My super-strict parents weren't the only reason why I didn't date in high school — it was also because I thought dating was terrifying. Interacting with a crush always made me feel tongue-tied and dumb. I couldn't imagine talking to someone I liked on the phone, so how could I possibly sit across a table from them and somehow eat and flirt at the same time? I eventually conquered my dating fears in my 20s, but it wasn't easy, and I still battled plenty of dating anxiety. It's natural to be nervous about dating, and though it takes some time to become comfortable, dating confidence makes a huge difference.
I'm not sure exactly what made dating seem so scary, but I think it was a fear of the unknown. I imagined worst-case scenarios that involved me knocking over drinks with my elbow, or sneezing in my date's face during the goodnight kiss. I worried about running out of things to say, or failing to make the perfect impression. But as author, speaker, and psychotherapist Dr. Nancy Mramor previously told Elite Daily, you have the power to "decide your own outcome for a success with social anxiety management." Here are some tips managing anxiety and boosting confidence while dating.
Another old habit of mine: deciding that if a date didn't go well I would end up alone forever. When I started to date, every dinner and bar meet-up seemed like something of great consequence. A bad date felt like a personal failing, and I would wait several months before venturing back out into the dating scene. But I'm going to tell you a secret: You might experience less-than-perfect dates every now and then, and that's OK. That's normal.
According to dating coach Evan Marc Katz, you aren't doing yourself any favors by going into a date with an agenda. "The best thing you could do on a first date is not to spend half a second worrying if you're going to get a second date," he previously told Elite Daily. "Assume the answer is yes. Assume that the person sitting across from you likes you, is attracted to you, and wants to date you." If you see dating as a high-pressure task rather than something potentially fun, you'll spend more time worrying about results and consequences than feeling good in the moment.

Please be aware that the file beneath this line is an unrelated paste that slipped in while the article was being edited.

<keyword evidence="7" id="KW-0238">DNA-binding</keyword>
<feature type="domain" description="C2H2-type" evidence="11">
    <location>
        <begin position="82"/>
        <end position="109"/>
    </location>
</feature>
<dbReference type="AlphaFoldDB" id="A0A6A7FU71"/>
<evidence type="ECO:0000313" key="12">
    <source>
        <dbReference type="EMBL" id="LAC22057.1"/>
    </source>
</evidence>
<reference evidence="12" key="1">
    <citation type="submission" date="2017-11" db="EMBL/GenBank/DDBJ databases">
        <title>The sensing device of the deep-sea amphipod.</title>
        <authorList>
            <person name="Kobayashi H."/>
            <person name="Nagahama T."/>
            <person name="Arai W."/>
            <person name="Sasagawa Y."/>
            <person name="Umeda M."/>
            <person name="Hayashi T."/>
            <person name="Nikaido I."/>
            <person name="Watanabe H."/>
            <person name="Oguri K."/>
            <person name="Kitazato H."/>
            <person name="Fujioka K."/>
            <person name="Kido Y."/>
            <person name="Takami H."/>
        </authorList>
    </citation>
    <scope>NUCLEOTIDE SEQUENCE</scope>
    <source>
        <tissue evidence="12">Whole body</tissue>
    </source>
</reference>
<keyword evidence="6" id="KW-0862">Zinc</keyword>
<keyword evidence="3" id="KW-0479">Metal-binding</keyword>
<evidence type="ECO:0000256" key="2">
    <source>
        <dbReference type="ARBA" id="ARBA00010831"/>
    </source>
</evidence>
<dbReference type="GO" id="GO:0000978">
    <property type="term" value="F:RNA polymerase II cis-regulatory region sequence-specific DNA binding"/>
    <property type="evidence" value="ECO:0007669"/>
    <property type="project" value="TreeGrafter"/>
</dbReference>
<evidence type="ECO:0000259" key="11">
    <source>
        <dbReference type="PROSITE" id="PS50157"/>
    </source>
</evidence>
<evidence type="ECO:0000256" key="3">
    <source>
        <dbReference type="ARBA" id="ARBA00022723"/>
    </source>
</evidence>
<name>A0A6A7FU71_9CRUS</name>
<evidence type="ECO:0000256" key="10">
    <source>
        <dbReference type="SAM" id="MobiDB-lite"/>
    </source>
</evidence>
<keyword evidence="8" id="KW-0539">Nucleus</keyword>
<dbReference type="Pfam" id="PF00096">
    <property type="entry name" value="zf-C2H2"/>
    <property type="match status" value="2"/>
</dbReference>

It's tempting to go into a date with the attitude, "I want them to like me." You might feel like you're the one expected to perform, and that the date's success rests solely on you performing well. I'd be so worried about making a good impression that I didn't consider the fact that my date would be making an impression as well. I forgot that I could potentially be the one who wasn't wowed by a date.
As celebrity dating and relationship coach Laurel House previously explained to Elite Daily, "There’s no reason for anxiety if you reframe your feelings into an attitude of, 'I’m interested to see if I’m interested.' So many daters give their power away and place too much weight on the other person liking them." Dating is not all about being judged — dating should also give you a chance to assess potential matches. So don't put so much pressure on yourself, because dates involve two people trying to make a good impression, not just one.
With dating comes the possibility of rejection, and if a date goes poorly or someone turns you down for a date, you might start questioning your worthiness. Rejection can cause you to look inward and wonder, "Am I not smart enough? Am I not interesting enough?" Try to remember that you don't really know the people you're dating, but you do know yourself, and you know yourself far better than those dates do.
Bennett explained how self-critical thoughts can warp your idea of how potential dates may see you and, consequently, how you see yourself. "Cognitive distortions are unhelpful and illogical thoughts, and when you meet new people, your brain is sending them out en masse," he said. "For example, thoughts like, 'They think I'm weird,' and, 'They won't bother calling me back,' are two distortions."
House also pointed out that allowing rejection to override your sense of self does major damage to your confidence. "While those fears and insecurities might be taking hold of your mind, thoughts, and therefore attitude and confidence, the truth is that you don’t know [potential dates] well enough to know if they are worthy of it," she said. "Remember who you are, what you stand for, what you have to offer and bring to the table. And then bring it!" Being rejected says nothing about your character, and your success in dating says nothing about how worthy you are of being loved.
You can associate dating with judgment, embarrassment, and rejection, or you can see dating as an opportunity to shine — it all depends on your mindset. "Your personal standards are the only ones that matter in the long run," Mramor emphasized. "If you fall short, be kind to yourself, see what you could do differently, and try again." Dating may scare the crap out of you, but if you pick a date spot you're familiar with, put on your favorite outfit, and remember these tips, your confidence will make dating feel far less daunting.
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